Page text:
How to Enable Gutenberg Block Previews

selective focus photography of person holding camera
Photo by Glenn Carstens-Peters on Unsplash

Block previews are an elusive pain-point and something I found hard to search for. As a result, this tutorial will show you how to create block previews for your block. The goal is to have an image or some block content show up when hovering over your block when adding it.

Gutenberg Block Preview Pane
Gutenberg Block Preview Pane

Block Initialization

When initializing your block, you can pass it some custom attribute values that will render the block in the preview pane. It’s important to set a description and use an example object which will pass attributes to your block.

For example, I have a block called wppp/slide-title that has several attributes to show off a slide title. What we’re essentially doing is short-circuiting the default attributes that are passed to our block. Here’s an example:

registerBlockType( 'wppp/slide-title', { title: __( 'Slide Title', 'wp-presenter-pro' ), // Block title. icon: <svg xmlns="" width="24" height="24" viewBox="0 0 24 24"><path d="M5 4v3h5.5v12h3V7H19V4z"/><path fill="none" d="M0 0h24v24H0V0z"/></svg>, description: __( 'Use a slide title for your main title for the slide.', 'wp-presenter-pro' ), category: 'wp-presenter-pro', keywords: [ __( 'slide', 'wp-presenter-pro' ), __( 'title', 'wp-presenter-pro' ), ], edit: edit, save() {return null }, example: { attributes: { backgroundColor: '#000000', opacity: 0.8, padding: 30, textColor: '#FFFFFF', radius: 10, title: __( 'I am a slide title', 'wp-presenter-pro' ), }, }, } );

Notice the example object above. This will be the object we use to short-circuit the default attributes passed to our block. We can essentially initialize the block with attributes and have a real preview based on our passed attributes.

Here’s the resulting preview:

Slide Title Block Preview
Slide Title Block Preview

Here’s another example I used for using my blockquote block.

registerBlockType( 'wppp/blockquote', { title: __( 'Blockquote', 'wp-presenter-pro' ), // Block title. icon: <svg xmlns="" width="24" height="24" viewBox="0 0 24 24"><path d="M6 17h3l2-4V7H5v6h3zm8 0h3l2-4V7h-6v6h3z"/><path d="M0 0h24v24H0z" fill="none"/></svg>, description: __( 'Add flashy blockquotes to your presentation.', 'wp-presenter-pro' ), category: 'wp-presenter-pro', keywords: [ __( 'slide', 'wp-presenter-pro' ), __( 'blockquote', 'wp-presenter-pro' ), ], edit: edit, save() {return null }, example: { attributes: { backgroundType: 'gradient', backgroundGradient: 'linear-gradient(-225deg, rgb(255, 5, 124) 0%, rgb(141, 11, 147) 50%, rgb(50, 21, 117) 100%)', align: 'center', quoteStyle: 'quotes', paddingTop: 30, paddingBottom: 30, blockquoteAlign: 'center', textColor: '#FFFFFF', content: __( 'An inspiring quote...', 'wp-presenter-pro' ), }, }, } );

In the above examples, the attributes I pass are defaults for my blockquote block. I pass in some attributes and the blockquote gets initialized with my attributes and renders a block preview.

Blockquote Block Preview
Blockquote Block Preview

Rendering an Image Instead

Here’s a technique for rendering an image instead of a block preview. It’ll require you to add an attribute to your attributes and make use of wp_localize_script to point to the correct image.

Let’s get started with a plugin called WP Plugin Info Card, which currently does not have any block previews and it would be problematical to initialize the block via attribute overrides.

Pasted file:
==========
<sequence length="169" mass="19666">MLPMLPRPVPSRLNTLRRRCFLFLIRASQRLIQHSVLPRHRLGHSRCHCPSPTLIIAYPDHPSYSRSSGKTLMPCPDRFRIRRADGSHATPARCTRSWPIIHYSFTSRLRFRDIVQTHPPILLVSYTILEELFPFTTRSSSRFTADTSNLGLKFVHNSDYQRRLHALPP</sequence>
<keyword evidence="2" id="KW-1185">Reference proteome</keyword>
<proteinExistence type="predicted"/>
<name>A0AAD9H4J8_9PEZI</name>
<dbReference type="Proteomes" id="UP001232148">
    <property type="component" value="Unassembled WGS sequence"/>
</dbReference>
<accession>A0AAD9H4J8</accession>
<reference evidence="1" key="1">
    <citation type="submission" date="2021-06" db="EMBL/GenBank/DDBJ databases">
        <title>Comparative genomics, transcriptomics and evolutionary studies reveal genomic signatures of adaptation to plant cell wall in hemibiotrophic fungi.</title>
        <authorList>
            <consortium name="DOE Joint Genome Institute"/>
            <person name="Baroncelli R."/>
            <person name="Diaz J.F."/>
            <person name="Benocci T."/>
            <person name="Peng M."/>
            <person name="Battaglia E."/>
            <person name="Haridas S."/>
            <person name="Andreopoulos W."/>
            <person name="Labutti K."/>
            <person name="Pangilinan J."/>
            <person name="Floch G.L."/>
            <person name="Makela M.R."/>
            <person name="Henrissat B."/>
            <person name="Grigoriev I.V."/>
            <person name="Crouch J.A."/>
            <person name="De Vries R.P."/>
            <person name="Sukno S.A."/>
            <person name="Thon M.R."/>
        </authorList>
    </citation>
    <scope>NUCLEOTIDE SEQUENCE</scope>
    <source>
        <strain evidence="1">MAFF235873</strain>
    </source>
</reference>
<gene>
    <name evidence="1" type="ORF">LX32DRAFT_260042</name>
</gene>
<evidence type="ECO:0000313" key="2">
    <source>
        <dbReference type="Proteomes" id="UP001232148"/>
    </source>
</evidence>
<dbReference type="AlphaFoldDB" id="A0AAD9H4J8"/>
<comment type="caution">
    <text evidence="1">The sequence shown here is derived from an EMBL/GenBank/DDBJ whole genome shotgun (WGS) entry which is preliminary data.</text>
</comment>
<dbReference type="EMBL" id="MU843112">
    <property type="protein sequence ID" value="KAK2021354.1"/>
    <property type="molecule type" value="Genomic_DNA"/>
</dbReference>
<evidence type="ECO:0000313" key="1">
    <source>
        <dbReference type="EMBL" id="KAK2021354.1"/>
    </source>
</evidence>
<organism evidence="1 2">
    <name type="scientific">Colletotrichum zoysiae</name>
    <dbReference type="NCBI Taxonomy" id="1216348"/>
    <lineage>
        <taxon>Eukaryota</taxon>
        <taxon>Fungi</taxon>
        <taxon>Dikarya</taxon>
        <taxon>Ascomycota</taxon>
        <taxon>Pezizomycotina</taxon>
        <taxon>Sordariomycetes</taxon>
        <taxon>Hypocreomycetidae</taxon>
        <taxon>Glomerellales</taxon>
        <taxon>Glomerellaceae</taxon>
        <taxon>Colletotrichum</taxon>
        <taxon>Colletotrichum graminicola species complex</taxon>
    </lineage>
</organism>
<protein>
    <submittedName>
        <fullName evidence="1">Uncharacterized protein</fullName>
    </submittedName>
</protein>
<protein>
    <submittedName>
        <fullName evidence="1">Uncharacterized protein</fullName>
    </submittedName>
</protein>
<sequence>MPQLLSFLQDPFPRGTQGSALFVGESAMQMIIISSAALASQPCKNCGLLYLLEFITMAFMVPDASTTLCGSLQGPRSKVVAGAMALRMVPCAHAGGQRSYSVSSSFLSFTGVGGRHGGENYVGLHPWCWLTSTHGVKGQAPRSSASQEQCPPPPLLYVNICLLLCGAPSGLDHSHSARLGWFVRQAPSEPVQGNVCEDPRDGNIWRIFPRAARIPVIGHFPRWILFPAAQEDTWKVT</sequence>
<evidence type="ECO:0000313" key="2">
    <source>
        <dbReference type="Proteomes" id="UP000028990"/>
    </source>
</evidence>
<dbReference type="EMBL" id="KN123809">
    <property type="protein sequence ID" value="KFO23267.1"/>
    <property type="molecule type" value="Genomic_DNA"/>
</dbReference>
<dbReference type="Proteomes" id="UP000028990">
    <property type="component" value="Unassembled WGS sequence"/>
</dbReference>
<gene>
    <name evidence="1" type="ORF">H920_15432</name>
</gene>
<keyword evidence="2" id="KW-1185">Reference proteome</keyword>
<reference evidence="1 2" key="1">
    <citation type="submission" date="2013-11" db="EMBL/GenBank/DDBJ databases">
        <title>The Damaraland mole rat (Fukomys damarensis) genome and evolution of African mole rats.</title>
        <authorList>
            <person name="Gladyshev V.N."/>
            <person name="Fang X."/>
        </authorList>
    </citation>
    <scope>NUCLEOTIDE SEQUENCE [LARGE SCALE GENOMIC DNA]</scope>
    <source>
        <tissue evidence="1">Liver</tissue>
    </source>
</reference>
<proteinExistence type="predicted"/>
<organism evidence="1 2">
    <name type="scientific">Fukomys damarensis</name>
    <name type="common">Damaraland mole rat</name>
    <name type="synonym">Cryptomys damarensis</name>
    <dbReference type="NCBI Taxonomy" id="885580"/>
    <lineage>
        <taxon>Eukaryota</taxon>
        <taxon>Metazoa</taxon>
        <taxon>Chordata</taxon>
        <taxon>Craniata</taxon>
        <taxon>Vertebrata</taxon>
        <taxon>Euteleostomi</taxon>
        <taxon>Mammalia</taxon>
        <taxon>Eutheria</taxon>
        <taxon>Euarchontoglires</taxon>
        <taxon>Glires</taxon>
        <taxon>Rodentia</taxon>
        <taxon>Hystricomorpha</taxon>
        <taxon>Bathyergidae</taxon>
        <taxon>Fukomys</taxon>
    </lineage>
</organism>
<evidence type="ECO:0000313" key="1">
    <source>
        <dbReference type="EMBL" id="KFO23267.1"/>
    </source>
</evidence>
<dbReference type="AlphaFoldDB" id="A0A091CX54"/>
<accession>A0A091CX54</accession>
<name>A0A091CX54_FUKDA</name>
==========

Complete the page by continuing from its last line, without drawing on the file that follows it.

In this example, I’m passing an attribute called preview and setting it to true.

example: { attributes: { 'preview' : true, }, },

I’ll then use wp_localize_script to provide an image path to my block. Note: the image must exist in your plugin. I’ve found a good resolution to strive for is 680×720. You can experiment with these until you’ve found a good-sized image to use as a block preview.

wp_localize_script( 'wp_plugin_info_card-cgb-block-js', 'wppic', array( 'rest_url' => get_rest_url(), 'query_preview' => plugins_url( 'img/wp-query-preview.jpg', __FILE__ ), 'wppic_preview' => plugins_url( 'img/wp-pic-preview.jpg', __FILE__ ), ) );

In the above example, both files are in an img folder and simply point to the URL path to the image.

We need to add the preview attribute to our block initialization, which I do using register_block_type.

register_block_type( 'wp-plugin-info-card/wp-plugin-info-card', array( 'attributes' => array( /* More code here */ 'custom' => array( 'type' => 'string', 'default' => '', ), 'width' => array( 'type' => 'string', 'default' => '', ), 'preview' => array( 'type' => 'boolean', 'default' => false, ), ), 'render_callback' => 'wppic_block_editor', ) );

Finally, we add it as a prop in our block and return an image if preview is true.

render() { const { attributes } = this.props; const { image, containerid, margin, clear, expiration, ajax, scheme, layout, width, preview } = attributes;

Here’s our preview markup, which (if true) returns an image preview.

if ( preview ) { return( <Fragment> <img src={wppic.wppic_preview} /> </Fragment> ); }

And here’s the resulting preview:

WP Plugin Info Card Block Preview
WP Plugin Info Card Block Preview

Congratulations! You’re done!


In this tutorial, I demonstrated how to pass props to your block in order to generate a preview. I also demonstrated how to simply use an image for the block preview.

Please leave any comments if you have any further questions.

Ronald Huereca
Ronald Huereca

Ronald Huereca

Ronald has been part of the WordPress community since 2006, starting off writing and eventually diving into WordPress plugin development and writing tutorials and opinionated pieces.

No stranger to controversy and opinionated takes on tough topics, Ronald writes honestly when he covers a topic.

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